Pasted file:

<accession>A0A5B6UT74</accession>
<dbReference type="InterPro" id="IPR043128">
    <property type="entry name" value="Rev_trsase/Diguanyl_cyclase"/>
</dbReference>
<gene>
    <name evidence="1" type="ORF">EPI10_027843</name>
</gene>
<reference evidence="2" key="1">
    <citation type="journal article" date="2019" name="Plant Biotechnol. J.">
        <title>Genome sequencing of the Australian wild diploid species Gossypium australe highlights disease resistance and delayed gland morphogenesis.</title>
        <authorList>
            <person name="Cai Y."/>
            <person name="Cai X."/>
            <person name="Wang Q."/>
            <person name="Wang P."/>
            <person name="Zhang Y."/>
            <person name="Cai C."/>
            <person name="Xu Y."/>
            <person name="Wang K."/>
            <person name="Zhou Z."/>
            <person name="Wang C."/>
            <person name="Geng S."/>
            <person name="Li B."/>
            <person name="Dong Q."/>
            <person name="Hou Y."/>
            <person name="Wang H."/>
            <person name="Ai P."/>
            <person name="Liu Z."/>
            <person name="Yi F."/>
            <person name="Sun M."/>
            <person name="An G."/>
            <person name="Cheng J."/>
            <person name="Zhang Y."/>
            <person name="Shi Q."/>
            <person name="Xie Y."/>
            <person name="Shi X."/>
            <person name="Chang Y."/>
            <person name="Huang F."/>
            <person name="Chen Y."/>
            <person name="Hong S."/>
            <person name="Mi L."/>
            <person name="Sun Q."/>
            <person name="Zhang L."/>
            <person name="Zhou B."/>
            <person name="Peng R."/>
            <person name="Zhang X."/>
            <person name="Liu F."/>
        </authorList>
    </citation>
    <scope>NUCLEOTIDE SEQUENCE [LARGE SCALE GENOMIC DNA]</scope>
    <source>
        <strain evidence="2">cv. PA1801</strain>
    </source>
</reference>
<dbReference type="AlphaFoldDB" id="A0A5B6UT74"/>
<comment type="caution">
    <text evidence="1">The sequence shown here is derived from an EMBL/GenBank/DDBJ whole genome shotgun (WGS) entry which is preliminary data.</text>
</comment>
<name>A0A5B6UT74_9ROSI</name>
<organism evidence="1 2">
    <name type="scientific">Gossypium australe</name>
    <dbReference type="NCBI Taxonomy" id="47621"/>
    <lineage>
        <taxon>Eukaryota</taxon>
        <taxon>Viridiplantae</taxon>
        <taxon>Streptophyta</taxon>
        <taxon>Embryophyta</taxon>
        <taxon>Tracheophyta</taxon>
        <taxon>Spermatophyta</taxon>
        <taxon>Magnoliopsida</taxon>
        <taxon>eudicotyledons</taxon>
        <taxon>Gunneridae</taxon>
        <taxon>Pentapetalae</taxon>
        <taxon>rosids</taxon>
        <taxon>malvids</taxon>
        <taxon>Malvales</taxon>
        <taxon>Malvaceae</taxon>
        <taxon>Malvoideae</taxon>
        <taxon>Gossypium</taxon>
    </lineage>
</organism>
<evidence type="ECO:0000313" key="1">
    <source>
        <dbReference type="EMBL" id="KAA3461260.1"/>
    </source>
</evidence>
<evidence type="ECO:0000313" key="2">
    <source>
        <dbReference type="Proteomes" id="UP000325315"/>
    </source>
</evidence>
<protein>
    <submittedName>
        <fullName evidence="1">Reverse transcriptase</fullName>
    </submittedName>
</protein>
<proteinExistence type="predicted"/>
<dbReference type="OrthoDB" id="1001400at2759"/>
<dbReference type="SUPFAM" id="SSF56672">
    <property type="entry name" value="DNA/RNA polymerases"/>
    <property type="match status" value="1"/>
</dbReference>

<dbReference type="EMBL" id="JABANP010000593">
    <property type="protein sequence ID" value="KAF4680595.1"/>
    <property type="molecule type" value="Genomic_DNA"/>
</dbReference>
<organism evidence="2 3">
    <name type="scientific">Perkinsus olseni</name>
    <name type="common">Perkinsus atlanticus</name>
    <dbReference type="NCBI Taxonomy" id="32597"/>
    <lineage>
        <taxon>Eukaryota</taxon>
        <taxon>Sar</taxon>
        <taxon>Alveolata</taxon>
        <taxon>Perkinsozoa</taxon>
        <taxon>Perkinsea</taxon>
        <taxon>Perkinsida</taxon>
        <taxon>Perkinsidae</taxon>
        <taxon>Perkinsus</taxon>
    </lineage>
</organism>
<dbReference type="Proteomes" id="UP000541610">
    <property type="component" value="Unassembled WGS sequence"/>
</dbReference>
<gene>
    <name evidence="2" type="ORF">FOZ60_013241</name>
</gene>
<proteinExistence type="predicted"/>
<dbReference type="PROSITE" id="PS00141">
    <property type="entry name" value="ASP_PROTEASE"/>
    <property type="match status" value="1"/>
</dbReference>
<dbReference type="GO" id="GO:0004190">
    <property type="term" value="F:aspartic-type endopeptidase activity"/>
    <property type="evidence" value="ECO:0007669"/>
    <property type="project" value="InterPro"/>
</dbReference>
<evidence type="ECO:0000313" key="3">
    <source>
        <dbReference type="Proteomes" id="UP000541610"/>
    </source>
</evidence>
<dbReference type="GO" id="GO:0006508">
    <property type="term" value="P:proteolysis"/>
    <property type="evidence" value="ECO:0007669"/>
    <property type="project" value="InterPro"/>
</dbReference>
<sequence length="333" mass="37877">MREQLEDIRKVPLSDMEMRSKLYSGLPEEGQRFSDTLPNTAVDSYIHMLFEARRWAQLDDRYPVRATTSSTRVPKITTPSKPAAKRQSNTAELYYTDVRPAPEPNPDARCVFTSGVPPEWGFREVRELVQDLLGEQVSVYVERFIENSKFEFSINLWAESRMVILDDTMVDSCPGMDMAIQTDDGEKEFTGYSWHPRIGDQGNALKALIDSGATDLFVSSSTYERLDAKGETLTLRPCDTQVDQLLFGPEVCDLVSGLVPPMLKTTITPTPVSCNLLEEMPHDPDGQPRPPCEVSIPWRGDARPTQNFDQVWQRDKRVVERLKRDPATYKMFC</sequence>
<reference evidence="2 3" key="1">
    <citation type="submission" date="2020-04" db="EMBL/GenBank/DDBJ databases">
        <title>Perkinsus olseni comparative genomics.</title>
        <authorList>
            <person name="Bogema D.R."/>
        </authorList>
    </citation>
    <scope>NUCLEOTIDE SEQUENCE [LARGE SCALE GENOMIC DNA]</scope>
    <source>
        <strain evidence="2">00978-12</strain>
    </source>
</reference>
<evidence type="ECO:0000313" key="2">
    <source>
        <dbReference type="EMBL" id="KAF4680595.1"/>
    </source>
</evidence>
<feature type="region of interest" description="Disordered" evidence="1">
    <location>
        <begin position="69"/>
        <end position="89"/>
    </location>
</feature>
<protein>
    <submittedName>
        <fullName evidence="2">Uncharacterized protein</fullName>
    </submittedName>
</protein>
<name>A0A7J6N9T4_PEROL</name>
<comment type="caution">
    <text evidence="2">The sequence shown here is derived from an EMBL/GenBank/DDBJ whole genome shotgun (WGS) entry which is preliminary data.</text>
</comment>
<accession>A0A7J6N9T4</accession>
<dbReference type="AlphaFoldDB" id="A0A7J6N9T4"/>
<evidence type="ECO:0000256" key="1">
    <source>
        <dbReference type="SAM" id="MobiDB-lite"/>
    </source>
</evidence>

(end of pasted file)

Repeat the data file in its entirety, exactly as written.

<accession>A0A5B6UT74</accession>
<dbReference type="InterPro" id="IPR043128">
    <property type="entry name" value="Rev_trsase/Diguanyl_cyclase"/>
</dbReference>
<gene>
    <name evidence="1" type="ORF">EPI10_027843</name>
</gene>
<reference evidence="2" key="1">
    <citation type="journal article" date="2019" name="Plant Biotechnol. J.">
        <title>Genome sequencing of the Australian wild diploid species Gossypium australe highlights disease resistance and delayed gland morphogenesis.</title>
        <authorList>
            <person name="Cai Y."/>
            <person name="Cai X."/>
            <person name="Wang Q."/>
            <person name="Wang P."/>
            <person name="Zhang Y."/>
            <person name="Cai C."/>
            <person name="Xu Y."/>
            <person name="Wang K."/>
            <person name="Zhou Z."/>
            <person name="Wang C."/>
            <person name="Geng S."/>
            <person name="Li B."/>
            <person name="Dong Q."/>
            <person name="Hou Y."/>
            <person name="Wang H."/>
            <person name="Ai P."/>
            <person name="Liu Z."/>
            <person name="Yi F."/>
            <person name="Sun M."/>
            <person name="An G."/>
            <person name="Cheng J."/>
            <person name="Zhang Y."/>
            <person name="Shi Q."/>
            <person name="Xie Y."/>
            <person name="Shi X."/>
            <person name="Chang Y."/>
            <person name="Huang F."/>
            <person name="Chen Y."/>
            <person name="Hong S."/>
            <person name="Mi L."/>
            <person name="Sun Q."/>
            <person name="Zhang L."/>
            <person name="Zhou B."/>
            <person name="Peng R."/>
            <person name="Zhang X."/>
            <person name="Liu F."/>
        </authorList>
    </citation>
    <scope>NUCLEOTIDE SEQUENCE [LARGE SCALE GENOMIC DNA]</scope>
    <source>
        <strain evidence="2">cv. PA1801</strain>
    </source>
</reference>
<dbReference type="AlphaFoldDB" id="A0A5B6UT74"/>
<comment type="caution">
    <text evidence="1">The sequence shown here is derived from an EMBL/GenBank/DDBJ whole genome shotgun (WGS) entry which is preliminary data.</text>
</comment>
<name>A0A5B6UT74_9ROSI</name>
<organism evidence="1 2">
    <name type="scientific">Gossypium australe</name>
    <dbReference type="NCBI Taxonomy" id="47621"/>
    <lineage>
        <taxon>Eukaryota</taxon>
        <taxon>Viridiplantae</taxon>
        <taxon>Streptophyta</taxon>
        <taxon>Embryophyta</taxon>
        <taxon>Tracheophyta</taxon>
        <taxon>Spermatophyta</taxon>
        <taxon>Magnoliopsida</taxon>
        <taxon>eudicotyledons</taxon>
        <taxon>Gunneridae</taxon>
        <taxon>Pentapetalae</taxon>
        <taxon>rosids</taxon>
        <taxon>malvids</taxon>
        <taxon>Malvales</taxon>
        <taxon>Malvaceae</taxon>
        <taxon>Malvoideae</taxon>
        <taxon>Gossypium</taxon>
    </lineage>
</organism>
<evidence type="ECO:0000313" key="1">
    <source>
        <dbReference type="EMBL" id="KAA3461260.1"/>
    </source>
</evidence>
<evidence type="ECO:0000313" key="2">
    <source>
        <dbReference type="Proteomes" id="UP000325315"/>
    </source>
</evidence>
<protein>
    <submittedName>
        <fullName evidence="1">Reverse transcriptase</fullName>
    </submittedName>
</protein>
<proteinExistence type="predicted"/>
<dbReference type="OrthoDB" id="1001400at2759"/>
<dbReference type="SUPFAM" id="SSF56672">
    <property type="entry name" value="DNA/RNA polymerases"/>
    <property type="match status" value="1"/>
</dbReference>

<dbReference type="EMBL" id="JABANP010000593">
    <property type="protein sequence ID" value="KAF4680595.1"/>
    <property type="molecule type" value="Genomic_DNA"/>
</dbReference>
<organism evidence="2 3">
    <name type="scientific">Perkinsus olseni</name>
    <name type="common">Perkinsus atlanticus</name>
    <dbReference type="NCBI Taxonomy" id="32597"/>
    <lineage>
        <taxon>Eukaryota</taxon>
        <taxon>Sar</taxon>
        <taxon>Alveolata</taxon>
        <taxon>Perkinsozoa</taxon>
        <taxon>Perkinsea</taxon>
        <taxon>Perkinsida</taxon>
        <taxon>Perkinsidae</taxon>
        <taxon>Perkinsus</taxon>
    </lineage>
</organism>
<dbReference type="Proteomes" id="UP000541610">
    <property type="component" value="Unassembled WGS sequence"/>
</dbReference>
<gene>
    <name evidence="2" type="ORF">FOZ60_013241</name>
</gene>
<proteinExistence type="predicted"/>
<dbReference type="PROSITE" id="PS00141">
    <property type="entry name" value="ASP_PROTEASE"/>
    <property type="match status" value="1"/>
</dbReference>
<dbReference type="GO" id="GO:0004190">
    <property type="term" value="F:aspartic-type endopeptidase activity"/>
    <property type="evidence" value="ECO:0007669"/>
    <property type="project" value="InterPro"/>
</dbReference>
<evidence type="ECO:0000313" key="3">
    <source>
        <dbReference type="Proteomes" id="UP000541610"/>
    </source>
</evidence>
<dbReference type="GO" id="GO:0006508">
    <property type="term" value="P:proteolysis"/>
    <property type="evidence" value="ECO:0007669"/>
    <property type="project" value="InterPro"/>
</dbReference>
<sequence length="333" mass="37877">MREQLEDIRKVPLSDMEMRSKLYSGLPEEGQRFSDTLPNTAVDSYIHMLFEARRWAQLDDRYPVRATTSSTRVPKITTPSKPAAKRQSNTAELYYTDVRPAPEPNPDARCVFTSGVPPEWGFREVRELVQDLLGEQVSVYVERFIENSKFEFSINLWAESRMVILDDTMVDSCPGMDMAIQTDDGEKEFTGYSWHPRIGDQGNALKALIDSGATDLFVSSSTYERLDAKGETLTLRPCDTQVDQLLFGPEVCDLVSGLVPPMLKTTITPTPVSCNLLEEMPHDPDGQPRPPCEVSIPWRGDARPTQNFDQVWQRDKRVVERLKRDPATYKMFC</sequence>
<reference evidence="2 3" key="1">
    <citation type="submission" date="2020-04" db="EMBL/GenBank/DDBJ databases">
        <title>Perkinsus olseni comparative genomics.</title>
        <authorList>
            <person name="Bogema D.R."/>
        </authorList>
    </citation>
    <scope>NUCLEOTIDE SEQUENCE [LARGE SCALE GENOMIC DNA]</scope>
    <source>
        <strain evidence="2">00978-12</strain>
    </source>
</reference>
<evidence type="ECO:0000313" key="2">
    <source>
        <dbReference type="EMBL" id="KAF4680595.1"/>
    </source>
</evidence>
<feature type="region of interest" description="Disordered" evidence="1">
    <location>
        <begin position="69"/>
        <end position="89"/>
    </location>
</feature>
<protein>
    <submittedName>
        <fullName evidence="2">Uncharacterized protein</fullName>
    </submittedName>
</protein>
<name>A0A7J6N9T4_PEROL</name>
<comment type="caution">
    <text evidence="2">The sequence shown here is derived from an EMBL/GenBank/DDBJ whole genome shotgun (WGS) entry which is preliminary data.</text>
</comment>
<accession>A0A7J6N9T4</accession>
<dbReference type="AlphaFoldDB" id="A0A7J6N9T4"/>
<evidence type="ECO:0000256" key="1">
    <source>
        <dbReference type="SAM" id="MobiDB-lite"/>
    </source>
</evidence>